Ruth Gordon won an Oscar for her role as the extremely nosey and possibly very dangerous Minnie Castevet.  She sure looked funny eating her cake in that first dinner scene, while wearing a colorful and youthful dress.  Even though she was quite old in this film, one of her best roles would come a few years later with “Harold and Maude.”  She actually sang a Cat Stevens song in that one.  She lived until about 1985, and her last movie was “Maxie,” a Glenn Close movie which many people hated, but I found rather amusing.

The Castavets seem to have odd feelings against organized religion, and Pope Paul VI visiting Yankee Stadium in particular.  And Guy seems to get along well with the old man Roman, enjoying his stories.  He even likes Minnie’s desserts.

One interesting touch is the voice on the telephone of Donald Baumgart, the actor who goes blind, giving Guy his big break.  It’s Tony Curtis.  We never see him.  We only hear his voice, kind of like Charlie in “Charlie’s Angels.”

Also, with Terry’s supposed suicide, which leaves blood all over a VW Beetle, there’s supposed to be a brother in the Navy.  We never learn anything else about this brother.  And there’s a strange dream Rosemary has about Sister Victoria and some windows.

I zoomed in on a Scrabble board in one scene to see what kinds of words were on it: “atone,” “inky,” “grainy,” “begin,” “eels,” “sever,” “id,” “deep,” “ward,” and “ideas.”

The building where the events take place is called the Bramford, but it’s really the Dakota, which has its own real history, including, of course, the John Lennon murder in 1980.  It seems that the time period of the story is from October 1965 to July 1966.  The Woodhouse couple is still watching a black-and-white TV.

The movie has an R rating partly because of a hallucinatory sequence that has some nudity.  The strange thing is that the pair of breasts that are supposed to be Mia Farrow’s don’t seem to match in every shot.  The bare breasts seem to shrink when she’s suddenly covered in her swimsuit.  It would seem that a body double or two were used.  Apparently, this is a case in which we need Mr. Skin to get to the truth.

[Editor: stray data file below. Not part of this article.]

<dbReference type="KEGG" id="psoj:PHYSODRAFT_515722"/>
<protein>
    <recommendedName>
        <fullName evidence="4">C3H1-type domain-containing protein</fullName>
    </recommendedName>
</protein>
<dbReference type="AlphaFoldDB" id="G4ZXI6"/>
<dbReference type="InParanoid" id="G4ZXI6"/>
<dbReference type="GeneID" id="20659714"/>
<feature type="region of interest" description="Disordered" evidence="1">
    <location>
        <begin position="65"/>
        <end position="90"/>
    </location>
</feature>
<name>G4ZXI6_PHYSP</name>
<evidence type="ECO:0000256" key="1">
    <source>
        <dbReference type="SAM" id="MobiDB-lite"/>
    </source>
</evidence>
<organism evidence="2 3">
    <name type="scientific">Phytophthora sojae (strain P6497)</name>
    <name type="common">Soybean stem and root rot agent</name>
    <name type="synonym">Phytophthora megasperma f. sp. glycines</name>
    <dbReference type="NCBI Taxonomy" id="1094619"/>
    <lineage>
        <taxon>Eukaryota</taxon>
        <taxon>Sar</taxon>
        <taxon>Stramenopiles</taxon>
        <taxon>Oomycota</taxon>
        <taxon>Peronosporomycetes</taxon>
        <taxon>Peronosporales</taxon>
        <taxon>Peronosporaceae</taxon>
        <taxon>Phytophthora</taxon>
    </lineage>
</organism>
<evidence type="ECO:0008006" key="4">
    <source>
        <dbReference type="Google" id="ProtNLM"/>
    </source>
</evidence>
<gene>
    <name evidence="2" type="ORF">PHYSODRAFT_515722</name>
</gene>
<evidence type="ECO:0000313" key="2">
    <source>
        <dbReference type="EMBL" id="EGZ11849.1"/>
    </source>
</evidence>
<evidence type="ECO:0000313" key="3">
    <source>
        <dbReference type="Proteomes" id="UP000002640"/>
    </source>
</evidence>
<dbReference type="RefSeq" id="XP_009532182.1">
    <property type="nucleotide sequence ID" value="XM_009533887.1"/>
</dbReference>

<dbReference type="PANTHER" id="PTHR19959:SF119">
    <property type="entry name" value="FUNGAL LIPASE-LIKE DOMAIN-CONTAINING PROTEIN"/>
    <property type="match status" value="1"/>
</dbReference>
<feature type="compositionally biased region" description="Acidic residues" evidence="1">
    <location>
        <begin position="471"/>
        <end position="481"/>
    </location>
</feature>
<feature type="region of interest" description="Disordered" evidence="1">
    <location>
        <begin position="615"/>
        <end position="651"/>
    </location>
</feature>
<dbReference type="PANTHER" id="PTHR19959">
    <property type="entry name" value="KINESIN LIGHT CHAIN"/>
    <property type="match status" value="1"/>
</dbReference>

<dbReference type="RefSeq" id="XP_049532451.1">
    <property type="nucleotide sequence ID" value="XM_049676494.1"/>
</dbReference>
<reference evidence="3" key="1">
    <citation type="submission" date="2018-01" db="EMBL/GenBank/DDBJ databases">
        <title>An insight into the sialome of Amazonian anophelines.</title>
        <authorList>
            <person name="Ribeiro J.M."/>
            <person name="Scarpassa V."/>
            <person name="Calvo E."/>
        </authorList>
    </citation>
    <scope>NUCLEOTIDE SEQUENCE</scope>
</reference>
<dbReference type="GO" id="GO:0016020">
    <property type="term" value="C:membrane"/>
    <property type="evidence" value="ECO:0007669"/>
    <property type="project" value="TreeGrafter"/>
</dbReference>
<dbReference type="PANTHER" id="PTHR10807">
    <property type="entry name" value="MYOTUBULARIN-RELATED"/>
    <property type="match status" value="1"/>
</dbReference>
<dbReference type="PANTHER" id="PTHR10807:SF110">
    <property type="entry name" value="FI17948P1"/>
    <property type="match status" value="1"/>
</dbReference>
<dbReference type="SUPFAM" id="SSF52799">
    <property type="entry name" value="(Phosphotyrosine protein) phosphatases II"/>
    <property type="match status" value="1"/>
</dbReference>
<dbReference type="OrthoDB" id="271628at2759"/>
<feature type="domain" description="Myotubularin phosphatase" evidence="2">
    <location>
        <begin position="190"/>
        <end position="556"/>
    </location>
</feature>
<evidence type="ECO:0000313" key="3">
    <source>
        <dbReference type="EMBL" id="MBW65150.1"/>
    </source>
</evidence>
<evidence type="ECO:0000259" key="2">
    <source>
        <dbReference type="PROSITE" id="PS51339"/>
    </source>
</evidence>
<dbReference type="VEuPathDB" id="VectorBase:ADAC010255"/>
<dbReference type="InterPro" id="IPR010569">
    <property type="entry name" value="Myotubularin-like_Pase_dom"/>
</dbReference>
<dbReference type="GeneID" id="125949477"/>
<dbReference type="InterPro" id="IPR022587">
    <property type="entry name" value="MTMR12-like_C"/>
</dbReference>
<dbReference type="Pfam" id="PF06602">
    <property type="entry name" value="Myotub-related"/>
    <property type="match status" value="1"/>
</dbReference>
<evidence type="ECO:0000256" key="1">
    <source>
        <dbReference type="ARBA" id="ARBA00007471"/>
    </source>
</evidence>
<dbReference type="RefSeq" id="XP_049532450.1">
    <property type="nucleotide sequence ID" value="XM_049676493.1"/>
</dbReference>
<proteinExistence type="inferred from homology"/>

My favorite scene in “Rosemary’s Baby” is the obvious choice, the one that begins with Rosemary entering that room with all those people with that knife in her hand.  You never actually see anything, but there’s a real shock and surprise to what this room full of people are saying, especially since many of them are old, with a respectable appearance.  The last moments bring up the question of what Hitler’s mother would do if she knew what her son would do to the world when he grew up.  I suppose she would rationalize, as all mothers do, that her boy was the most special person in the world, and under her loving influence, things would turn out all right.  It’s not truly clear what Rosemary is going to do.  Throughout the movie she shows the craftiness of a poker player, along with some silent disobedience that’s rather unpredictable.  Is she playing along with everyone in those last moments with something up her sleeve?

Of course, the whole movie is ambiguous.  You could argue that it’s not a horror movie at all, but the story of a woman’s delusions and paranoia.  However, it is much more fun to think that the horror elements are real.

Beethoven’s “Für Elise” sure sounds ominous.  You can’t ever hear it the same way again after seeing this movie.  Elise is the name of one of Rosemary’s friends, one she seems to trust at a critical moment.

The lesson is to not eat any chocolate mousse with a chalky undertaste.

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One Response to Rosemary’s Baby

  1. Lisa Begley says:

    Mia Farrow spoke in a trans- atlantic accent that was used by actors and also taught in some hoighty toighty schools in Manhattan and such. Think Jacquie Kennedy. Eventually it faded away as people enjoyed more diversified accents. Thankfully. Great article!